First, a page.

You'd be forgiven for thinking this movie has nothing to do with games at all, but Werewolves Within is in fact based on a relatively obscure PlayStation VR game of the same name (itself based on a tabletop game simply named Werewolf). Ubisoft's virtual reality title is a social multiplayer game in which players are assigned various roles within a town, and through conversations and observation, must figure out the identity of the werewolf among them, who is attempting to slyly kill everyone off. While that core premise leads quite naturally to a whodunnit mystery film, that's about all that's borrowed from the game.
Instead of taking place in a fantastical setting, the movie's setting is a remote, snowy town named Beaverfield. Sam Richardson plays the kind, sensitive lead character, Finn Wheeler, the newly appointed ranger. He's introduced to the town and its inhabitants by postwoman Cecily, played by Milana Vayntrub. Of course, the remainder of the supporting characters are kind of crazy, but in a good way. Colourful personalities mean, at least initially, all the citizens are lovably mad.
They're all forced under the roof of the local inn when a big snowstorm hits, and these large group scenes are some of the best. There's a believable chaos among the oddballs within the mansion as they quickly start to bicker and grow wary of each other. However, once it's established that they're under threat from a werewolf — and that it could be any one of them — things begin to unravel a little.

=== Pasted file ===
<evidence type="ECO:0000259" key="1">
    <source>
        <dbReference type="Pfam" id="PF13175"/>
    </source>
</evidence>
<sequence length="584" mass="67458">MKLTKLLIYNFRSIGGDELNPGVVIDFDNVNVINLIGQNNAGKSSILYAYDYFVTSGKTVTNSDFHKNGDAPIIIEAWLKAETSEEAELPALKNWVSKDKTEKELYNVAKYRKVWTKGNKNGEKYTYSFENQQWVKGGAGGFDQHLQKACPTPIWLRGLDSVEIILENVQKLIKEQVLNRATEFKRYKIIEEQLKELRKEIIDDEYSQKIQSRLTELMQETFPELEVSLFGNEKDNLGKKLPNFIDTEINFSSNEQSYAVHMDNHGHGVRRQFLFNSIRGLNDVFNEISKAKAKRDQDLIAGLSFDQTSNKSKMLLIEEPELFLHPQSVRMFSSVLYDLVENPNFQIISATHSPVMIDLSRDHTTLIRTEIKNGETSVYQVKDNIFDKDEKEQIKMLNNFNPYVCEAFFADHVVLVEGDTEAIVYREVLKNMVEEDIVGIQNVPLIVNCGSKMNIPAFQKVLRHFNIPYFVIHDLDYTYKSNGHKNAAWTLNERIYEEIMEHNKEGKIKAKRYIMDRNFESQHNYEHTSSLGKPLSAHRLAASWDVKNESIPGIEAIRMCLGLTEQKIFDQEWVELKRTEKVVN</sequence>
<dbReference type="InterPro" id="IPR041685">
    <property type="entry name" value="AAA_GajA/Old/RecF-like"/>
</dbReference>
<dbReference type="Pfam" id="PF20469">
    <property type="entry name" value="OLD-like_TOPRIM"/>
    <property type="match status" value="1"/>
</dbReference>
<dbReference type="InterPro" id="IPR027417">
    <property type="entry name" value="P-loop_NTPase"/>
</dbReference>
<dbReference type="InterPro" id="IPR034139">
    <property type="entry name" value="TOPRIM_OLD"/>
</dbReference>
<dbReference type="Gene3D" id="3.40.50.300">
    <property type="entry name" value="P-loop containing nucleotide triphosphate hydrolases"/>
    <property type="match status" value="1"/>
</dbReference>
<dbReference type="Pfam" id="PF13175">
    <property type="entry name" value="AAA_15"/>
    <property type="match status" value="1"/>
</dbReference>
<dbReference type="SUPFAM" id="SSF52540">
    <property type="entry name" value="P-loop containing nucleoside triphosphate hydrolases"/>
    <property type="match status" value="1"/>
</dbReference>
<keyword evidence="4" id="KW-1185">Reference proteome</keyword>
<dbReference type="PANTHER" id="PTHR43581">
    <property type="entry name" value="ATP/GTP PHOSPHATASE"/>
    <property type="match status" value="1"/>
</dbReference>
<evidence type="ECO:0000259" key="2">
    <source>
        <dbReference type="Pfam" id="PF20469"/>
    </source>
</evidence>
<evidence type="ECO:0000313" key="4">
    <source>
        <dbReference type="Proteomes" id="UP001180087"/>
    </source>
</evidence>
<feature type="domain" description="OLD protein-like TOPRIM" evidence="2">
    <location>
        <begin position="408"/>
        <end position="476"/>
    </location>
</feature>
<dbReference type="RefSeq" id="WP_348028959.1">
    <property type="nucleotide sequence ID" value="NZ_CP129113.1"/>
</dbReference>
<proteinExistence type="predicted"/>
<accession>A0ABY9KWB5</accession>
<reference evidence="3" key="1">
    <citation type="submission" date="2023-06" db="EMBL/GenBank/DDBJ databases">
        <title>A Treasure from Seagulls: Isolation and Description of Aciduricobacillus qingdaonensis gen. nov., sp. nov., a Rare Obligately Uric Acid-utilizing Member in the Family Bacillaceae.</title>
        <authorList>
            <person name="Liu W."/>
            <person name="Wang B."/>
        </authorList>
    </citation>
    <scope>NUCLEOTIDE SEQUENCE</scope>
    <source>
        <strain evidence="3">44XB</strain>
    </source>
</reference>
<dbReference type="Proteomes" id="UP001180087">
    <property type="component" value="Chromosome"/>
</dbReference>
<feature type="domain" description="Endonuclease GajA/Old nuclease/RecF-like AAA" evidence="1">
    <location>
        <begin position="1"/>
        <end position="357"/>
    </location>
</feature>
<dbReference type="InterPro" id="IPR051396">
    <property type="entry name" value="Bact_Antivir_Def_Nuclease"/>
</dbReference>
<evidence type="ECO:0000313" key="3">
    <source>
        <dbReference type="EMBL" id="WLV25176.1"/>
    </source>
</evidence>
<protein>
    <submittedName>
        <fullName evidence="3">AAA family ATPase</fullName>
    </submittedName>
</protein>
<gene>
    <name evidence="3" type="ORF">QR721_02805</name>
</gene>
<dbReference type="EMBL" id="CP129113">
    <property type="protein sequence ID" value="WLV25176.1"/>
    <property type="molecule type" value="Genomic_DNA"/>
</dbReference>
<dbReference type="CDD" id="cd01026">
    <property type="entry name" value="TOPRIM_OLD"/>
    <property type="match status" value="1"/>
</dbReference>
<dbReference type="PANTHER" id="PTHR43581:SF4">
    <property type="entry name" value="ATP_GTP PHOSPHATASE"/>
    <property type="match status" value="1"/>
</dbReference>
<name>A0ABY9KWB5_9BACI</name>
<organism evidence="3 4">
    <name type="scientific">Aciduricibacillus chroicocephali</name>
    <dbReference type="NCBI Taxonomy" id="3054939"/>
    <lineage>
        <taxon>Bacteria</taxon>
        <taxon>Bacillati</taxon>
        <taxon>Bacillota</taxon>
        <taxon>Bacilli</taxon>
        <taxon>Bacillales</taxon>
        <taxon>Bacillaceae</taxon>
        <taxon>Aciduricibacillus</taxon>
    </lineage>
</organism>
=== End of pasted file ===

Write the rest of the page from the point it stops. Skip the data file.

While there are some funny lines and exchanges throughout, it feels like some of the story is rushed, and the whodunnit aspect of the film suffers as a result. We never truly get to know each of the zany characters surrounding the hapless lead, so when they start pointing fingers at each other and shouting about past events we know almost nothing about, it rings a little hollow. Subplots lead to basically nothing or are straight up abandoned, and the titular werewolf doesn't really show up until the final 10 minutes. We don't want to spoil things too much, but the final third of the movie feels like pure madness.
The thing is, despite some problems we have with the narrative, the film remains an enjoyable watch. It isn't particularly scary — we would say it's definitely a comedy first and foremost, so if you're looking for a fright, this isn't going to fit the bill. However, it builds some nice tension as it gets rolling, and Edgar Wright fans will enjoy the quick cuts and clever use of music and SFX. Director Josh Ruben has gone on record saying the English filmmaker was an inspiration for Werewolves Within, and that's clear as day. It's generally a well-acted movie, too. Richardson and Vayntrub are great as the main duo, and the supporting cast all play up to their wacky characters very well.
We weren't sure exactly what to expect from a movie adaptation of a largely ignored PSVR game, but the film builds its own identity and is no doubt better for it. The game is set in a medieval fantasy land called Gallowston and has players sat around a campfire making accusations. That the film is so loosely based on the game is a good thing, we think; sticking too closely to the source material would've made for a much harder sell. The small town setting with kooky characters has obviously been done to death, but the film has a unique feel of its own. If its story was better rounded out, this would be easy to recommend. As it is, the movie is just okay. Fun dialogue, a nutty ensemble of characters, and some stylish direction, but the story is lacking some oomph.